17th Parliament · 3rd Session
Mr. SPEAKER (Hon. J.. S. Rosevear) took the chair at 3 p.m., and read prayers.
– It is my sad duty to record that Senator the Honorable Richard Valentine Keane died in Washington on the 26th April; 1946. During the last few years Senator Keane in the arduous and exacting post of Minister for Trade and Customs and as Minister in charge of lend-lease threw all his energy and ability into the service of Australia. He gave untiringly and unstintingly of the shrewdness of mind and soundness of judgment of which he was so abundantly possessed. As honorable, members know, at the time of his death he was engaged in delicate and exacting negotiations associated with the winding up of lend-lease arrangements - negotiations which contributed largely to complete agreement being reached with the United States of America. There is little doubt that the strain under which he was then working and to which he had been subjected for so long, contributed in no small measure to the heart attack which resulted in his sudden death.
The late senator was elected as the representative for the Division of Bendigo in the House of Representatives in 1929. He was Temporary Chairman of Committees from July, 1930, to November, 1931, but was defeated at the general elections in that year. In 1937 he was elected to the Senate for Victoria, and remained a senator until the time of his death. He was Temporary Chairman of Committees from 1938 to 1940, and Deputy Leader of the Opposition in the Senate in 1938 and in 1941; VicePresident of the Executive Council from 1941 to 1943; Minister for Trade and Customs from the 7th October, 19’4l; Acting Minister for Health and Social Services in 1945; Leader of the Government in the Senate from September, 1943 ; a member of the Joint Committee on Social Security in 1941; a member of the Production Executive of . Cabinet from September, 1943 ; and a member of the Joint Committee on Income Tax on Current Income, in 1944. He visited the United States of America and Canada in 1944 on a mission for the Commonwealth Government.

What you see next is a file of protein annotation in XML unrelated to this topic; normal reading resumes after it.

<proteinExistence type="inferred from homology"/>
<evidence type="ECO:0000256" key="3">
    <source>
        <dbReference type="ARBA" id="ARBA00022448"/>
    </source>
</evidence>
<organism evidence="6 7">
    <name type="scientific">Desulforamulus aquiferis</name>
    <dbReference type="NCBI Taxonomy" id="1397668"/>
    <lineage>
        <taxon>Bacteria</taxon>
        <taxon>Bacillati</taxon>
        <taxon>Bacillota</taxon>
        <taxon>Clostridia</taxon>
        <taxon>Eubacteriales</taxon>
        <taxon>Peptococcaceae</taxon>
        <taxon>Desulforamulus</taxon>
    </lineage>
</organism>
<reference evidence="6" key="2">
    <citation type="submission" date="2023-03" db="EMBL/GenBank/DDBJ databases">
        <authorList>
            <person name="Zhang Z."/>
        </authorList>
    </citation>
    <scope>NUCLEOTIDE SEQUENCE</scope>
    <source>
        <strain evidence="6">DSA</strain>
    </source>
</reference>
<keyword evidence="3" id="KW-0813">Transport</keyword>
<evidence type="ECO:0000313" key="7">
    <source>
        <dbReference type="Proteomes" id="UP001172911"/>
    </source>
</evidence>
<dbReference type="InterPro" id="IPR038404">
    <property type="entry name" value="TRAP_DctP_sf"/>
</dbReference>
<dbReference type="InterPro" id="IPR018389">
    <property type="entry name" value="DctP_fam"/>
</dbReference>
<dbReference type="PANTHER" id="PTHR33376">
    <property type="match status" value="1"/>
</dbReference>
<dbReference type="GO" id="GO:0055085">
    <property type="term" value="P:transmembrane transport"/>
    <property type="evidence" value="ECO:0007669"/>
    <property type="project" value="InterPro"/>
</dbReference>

Senator Keane was a grand party man, and an indefatigable worker for union principles. Prior to entering Parliament he was general secretary of the Australian Rail ways Union, and he had previously held all leading executive positions in that organization. He was also vice-president of the Coin mc-n weal th Council of Federated Unions until that body was absorbed by the Australasian Council of Trade Unions. The trihut.es that were pu iti to Senator Keane at the time of his death were indicative of the esteem in which he was held by all sections of the’ community. He was a great Australian, and his death is a very real loss to the people of this country.
Dick Keane, like his former leader, John Curtin, died “ on the job “. I recall his words in the Senate on the occasion of the death of the late Prime Minister -
John Curtin is as one to-day with those ti.uli tiing men of our niue who lui ve given their lives that we might live. We in this Parliament here and in another place have los.t a colleague: we have lost too u guide and a friend.